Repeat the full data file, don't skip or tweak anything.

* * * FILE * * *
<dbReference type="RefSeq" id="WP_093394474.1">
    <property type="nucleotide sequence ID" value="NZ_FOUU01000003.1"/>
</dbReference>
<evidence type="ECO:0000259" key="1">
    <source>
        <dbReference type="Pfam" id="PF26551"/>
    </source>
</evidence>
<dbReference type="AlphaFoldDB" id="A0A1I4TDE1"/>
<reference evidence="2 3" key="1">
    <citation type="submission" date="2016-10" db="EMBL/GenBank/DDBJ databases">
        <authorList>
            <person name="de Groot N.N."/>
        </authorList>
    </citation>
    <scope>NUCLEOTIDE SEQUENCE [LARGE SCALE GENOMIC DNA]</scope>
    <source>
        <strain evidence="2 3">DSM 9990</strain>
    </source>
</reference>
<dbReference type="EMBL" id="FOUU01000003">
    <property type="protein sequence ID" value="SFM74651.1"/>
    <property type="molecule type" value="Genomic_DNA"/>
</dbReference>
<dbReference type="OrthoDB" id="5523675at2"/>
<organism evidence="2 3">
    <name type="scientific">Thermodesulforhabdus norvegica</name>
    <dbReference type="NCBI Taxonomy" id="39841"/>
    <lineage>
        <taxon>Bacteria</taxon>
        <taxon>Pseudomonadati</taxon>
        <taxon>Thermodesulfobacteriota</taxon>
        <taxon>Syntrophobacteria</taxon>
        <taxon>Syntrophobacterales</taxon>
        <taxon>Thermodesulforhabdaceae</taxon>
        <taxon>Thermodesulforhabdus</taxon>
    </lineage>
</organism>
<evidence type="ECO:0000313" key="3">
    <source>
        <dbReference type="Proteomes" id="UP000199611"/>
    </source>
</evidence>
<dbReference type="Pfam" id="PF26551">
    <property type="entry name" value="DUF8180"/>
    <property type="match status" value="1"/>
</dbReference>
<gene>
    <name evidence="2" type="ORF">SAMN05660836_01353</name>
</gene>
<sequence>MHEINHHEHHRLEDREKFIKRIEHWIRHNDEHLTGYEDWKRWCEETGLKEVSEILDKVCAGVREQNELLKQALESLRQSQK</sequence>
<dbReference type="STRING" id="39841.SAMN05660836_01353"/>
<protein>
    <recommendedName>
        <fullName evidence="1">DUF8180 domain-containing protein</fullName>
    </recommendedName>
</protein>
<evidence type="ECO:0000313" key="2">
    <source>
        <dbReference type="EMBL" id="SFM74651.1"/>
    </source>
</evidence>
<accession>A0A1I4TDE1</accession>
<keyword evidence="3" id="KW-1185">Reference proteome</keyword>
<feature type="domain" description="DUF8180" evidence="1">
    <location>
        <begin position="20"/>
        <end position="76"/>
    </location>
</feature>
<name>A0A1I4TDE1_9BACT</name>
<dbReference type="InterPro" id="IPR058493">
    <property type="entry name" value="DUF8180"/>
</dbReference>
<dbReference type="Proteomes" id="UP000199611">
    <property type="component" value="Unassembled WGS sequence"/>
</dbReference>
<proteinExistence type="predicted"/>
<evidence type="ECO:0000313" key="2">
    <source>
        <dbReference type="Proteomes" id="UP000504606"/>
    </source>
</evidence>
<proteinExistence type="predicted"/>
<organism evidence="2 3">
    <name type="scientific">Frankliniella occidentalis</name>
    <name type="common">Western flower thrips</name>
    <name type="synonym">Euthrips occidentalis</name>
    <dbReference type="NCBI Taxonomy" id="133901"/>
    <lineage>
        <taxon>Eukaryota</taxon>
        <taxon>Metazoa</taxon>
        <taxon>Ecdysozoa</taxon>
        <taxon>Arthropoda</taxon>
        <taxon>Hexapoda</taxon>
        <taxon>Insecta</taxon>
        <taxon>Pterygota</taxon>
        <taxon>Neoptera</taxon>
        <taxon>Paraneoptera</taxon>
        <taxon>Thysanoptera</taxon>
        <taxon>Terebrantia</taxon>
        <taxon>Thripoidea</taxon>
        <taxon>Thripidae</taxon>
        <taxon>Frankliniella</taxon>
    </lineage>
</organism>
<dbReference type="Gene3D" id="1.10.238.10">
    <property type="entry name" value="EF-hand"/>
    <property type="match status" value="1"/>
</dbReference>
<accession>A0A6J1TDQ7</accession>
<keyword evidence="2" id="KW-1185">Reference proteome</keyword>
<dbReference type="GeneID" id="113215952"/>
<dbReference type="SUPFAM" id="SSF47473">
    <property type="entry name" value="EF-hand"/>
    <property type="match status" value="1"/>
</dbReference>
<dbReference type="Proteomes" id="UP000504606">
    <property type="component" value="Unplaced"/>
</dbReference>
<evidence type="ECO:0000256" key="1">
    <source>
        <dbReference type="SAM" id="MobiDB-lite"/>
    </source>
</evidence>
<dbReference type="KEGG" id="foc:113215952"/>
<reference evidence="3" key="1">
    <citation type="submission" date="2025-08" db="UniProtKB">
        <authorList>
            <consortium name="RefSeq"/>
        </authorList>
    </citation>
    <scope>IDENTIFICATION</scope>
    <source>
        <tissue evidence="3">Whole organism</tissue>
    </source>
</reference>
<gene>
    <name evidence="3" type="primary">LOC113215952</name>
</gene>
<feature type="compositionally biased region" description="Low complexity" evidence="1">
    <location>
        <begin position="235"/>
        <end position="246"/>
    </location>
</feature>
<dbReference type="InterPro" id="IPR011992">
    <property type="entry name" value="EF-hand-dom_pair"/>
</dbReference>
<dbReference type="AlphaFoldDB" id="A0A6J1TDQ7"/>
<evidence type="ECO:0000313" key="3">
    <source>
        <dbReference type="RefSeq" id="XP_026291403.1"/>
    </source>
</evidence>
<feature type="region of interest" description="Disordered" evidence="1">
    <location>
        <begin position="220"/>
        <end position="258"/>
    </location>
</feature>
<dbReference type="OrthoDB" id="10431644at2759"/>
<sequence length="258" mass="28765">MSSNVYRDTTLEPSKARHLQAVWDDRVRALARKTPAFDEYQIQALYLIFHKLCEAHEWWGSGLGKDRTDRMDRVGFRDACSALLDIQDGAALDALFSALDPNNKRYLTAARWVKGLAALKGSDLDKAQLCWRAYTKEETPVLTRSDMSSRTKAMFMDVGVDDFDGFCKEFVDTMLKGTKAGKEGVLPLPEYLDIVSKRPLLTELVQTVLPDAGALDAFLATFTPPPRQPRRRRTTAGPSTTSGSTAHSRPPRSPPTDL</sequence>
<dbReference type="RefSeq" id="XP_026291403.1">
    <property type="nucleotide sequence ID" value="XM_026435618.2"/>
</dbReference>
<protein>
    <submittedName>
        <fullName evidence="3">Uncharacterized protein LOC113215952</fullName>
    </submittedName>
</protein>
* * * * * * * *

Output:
<dbReference type="RefSeq" id="WP_093394474.1">
    <property type="nucleotide sequence ID" value="NZ_FOUU01000003.1"/>
</dbReference>
<evidence type="ECO:0000259" key="1">
    <source>
        <dbReference type="Pfam" id="PF26551"/>
    </source>
</evidence>
<dbReference type="AlphaFoldDB" id="A0A1I4TDE1"/>
<reference evidence="2 3" key="1">
    <citation type="submission" date="2016-10" db="EMBL/GenBank/DDBJ databases">
        <authorList>
            <person name="de Groot N.N."/>
        </authorList>
    </citation>
    <scope>NUCLEOTIDE SEQUENCE [LARGE SCALE GENOMIC DNA]</scope>
    <source>
        <strain evidence="2 3">DSM 9990</strain>
    </source>
</reference>
<dbReference type="EMBL" id="FOUU01000003">
    <property type="protein sequence ID" value="SFM74651.1"/>
    <property type="molecule type" value="Genomic_DNA"/>
</dbReference>
<dbReference type="OrthoDB" id="5523675at2"/>
<organism evidence="2 3">
    <name type="scientific">Thermodesulforhabdus norvegica</name>
    <dbReference type="NCBI Taxonomy" id="39841"/>
    <lineage>
        <taxon>Bacteria</taxon>
        <taxon>Pseudomonadati</taxon>
        <taxon>Thermodesulfobacteriota</taxon>
        <taxon>Syntrophobacteria</taxon>
        <taxon>Syntrophobacterales</taxon>
        <taxon>Thermodesulforhabdaceae</taxon>
        <taxon>Thermodesulforhabdus</taxon>
    </lineage>
</organism>
<evidence type="ECO:0000313" key="3">
    <source>
        <dbReference type="Proteomes" id="UP000199611"/>
    </source>
</evidence>
<dbReference type="Pfam" id="PF26551">
    <property type="entry name" value="DUF8180"/>
    <property type="match status" value="1"/>
</dbReference>
<gene>
    <name evidence="2" type="ORF">SAMN05660836_01353</name>
</gene>
<sequence>MHEINHHEHHRLEDREKFIKRIEHWIRHNDEHLTGYEDWKRWCEETGLKEVSEILDKVCAGVREQNELLKQALESLRQSQK</sequence>
<dbReference type="STRING" id="39841.SAMN05660836_01353"/>
<protein>
    <recommendedName>
        <fullName evidence="1">DUF8180 domain-containing protein</fullName>
    </recommendedName>
</protein>
<evidence type="ECO:0000313" key="2">
    <source>
        <dbReference type="EMBL" id="SFM74651.1"/>
    </source>
</evidence>
<accession>A0A1I4TDE1</accession>
<keyword evidence="3" id="KW-1185">Reference proteome</keyword>
<feature type="domain" description="DUF8180" evidence="1">
    <location>
        <begin position="20"/>
        <end position="76"/>
    </location>
</feature>
<name>A0A1I4TDE1_9BACT</name>
<dbReference type="InterPro" id="IPR058493">
    <property type="entry name" value="DUF8180"/>
</dbReference>
<dbReference type="Proteomes" id="UP000199611">
    <property type="component" value="Unassembled WGS sequence"/>
</dbReference>
<proteinExistence type="predicted"/>
<evidence type="ECO:0000313" key="2">
    <source>
        <dbReference type="Proteomes" id="UP000504606"/>
    </source>
</evidence>
<proteinExistence type="predicted"/>
<organism evidence="2 3">
    <name type="scientific">Frankliniella occidentalis</name>
    <name type="common">Western flower thrips</name>
    <name type="synonym">Euthrips occidentalis</name>
    <dbReference type="NCBI Taxonomy" id="133901"/>
    <lineage>
        <taxon>Eukaryota</taxon>
        <taxon>Metazoa</taxon>
        <taxon>Ecdysozoa</taxon>
        <taxon>Arthropoda</taxon>
        <taxon>Hexapoda</taxon>
        <taxon>Insecta</taxon>
        <taxon>Pterygota</taxon>
        <taxon>Neoptera</taxon>
        <taxon>Paraneoptera</taxon>
        <taxon>Thysanoptera</taxon>
        <taxon>Terebrantia</taxon>
        <taxon>Thripoidea</taxon>
        <taxon>Thripidae</taxon>
        <taxon>Frankliniella</taxon>
    </lineage>
</organism>
<dbReference type="Gene3D" id="1.10.238.10">
    <property type="entry name" value="EF-hand"/>
    <property type="match status" value="1"/>
</dbReference>
<accession>A0A6J1TDQ7</accession>
<keyword evidence="2" id="KW-1185">Reference proteome</keyword>
<dbReference type="GeneID" id="113215952"/>
<dbReference type="SUPFAM" id="SSF47473">
    <property type="entry name" value="EF-hand"/>
    <property type="match status" value="1"/>
</dbReference>
<dbReference type="Proteomes" id="UP000504606">
    <property type="component" value="Unplaced"/>
</dbReference>
<evidence type="ECO:0000256" key="1">
    <source>
        <dbReference type="SAM" id="MobiDB-lite"/>
    </source>
</evidence>
<dbReference type="KEGG" id="foc:113215952"/>
<reference evidence="3" key="1">
    <citation type="submission" date="2025-08" db="UniProtKB">
        <authorList>
            <consortium name="RefSeq"/>
        </authorList>
    </citation>
    <scope>IDENTIFICATION</scope>
    <source>
        <tissue evidence="3">Whole organism</tissue>
    </source>
</reference>
<gene>
    <name evidence="3" type="primary">LOC113215952</name>
</gene>
<feature type="compositionally biased region" description="Low complexity" evidence="1">
    <location>
        <begin position="235"/>
        <end position="246"/>
    </location>
</feature>
<dbReference type="InterPro" id="IPR011992">
    <property type="entry name" value="EF-hand-dom_pair"/>
</dbReference>
<dbReference type="AlphaFoldDB" id="A0A6J1TDQ7"/>
<evidence type="ECO:0000313" key="3">
    <source>
        <dbReference type="RefSeq" id="XP_026291403.1"/>
    </source>
</evidence>
<feature type="region of interest" description="Disordered" evidence="1">
    <location>
        <begin position="220"/>
        <end position="258"/>
    </location>
</feature>
<dbReference type="OrthoDB" id="10431644at2759"/>
<sequence length="258" mass="28765">MSSNVYRDTTLEPSKARHLQAVWDDRVRALARKTPAFDEYQIQALYLIFHKLCEAHEWWGSGLGKDRTDRMDRVGFRDACSALLDIQDGAALDALFSALDPNNKRYLTAARWVKGLAALKGSDLDKAQLCWRAYTKEETPVLTRSDMSSRTKAMFMDVGVDDFDGFCKEFVDTMLKGTKAGKEGVLPLPEYLDIVSKRPLLTELVQTVLPDAGALDAFLATFTPPPRQPRRRRTTAGPSTTSGSTAHSRPPRSPPTDL</sequence>
<dbReference type="RefSeq" id="XP_026291403.1">
    <property type="nucleotide sequence ID" value="XM_026435618.2"/>
</dbReference>
<protein>
    <submittedName>
        <fullName evidence="3">Uncharacterized protein LOC113215952</fullName>
    </submittedName>
</protein>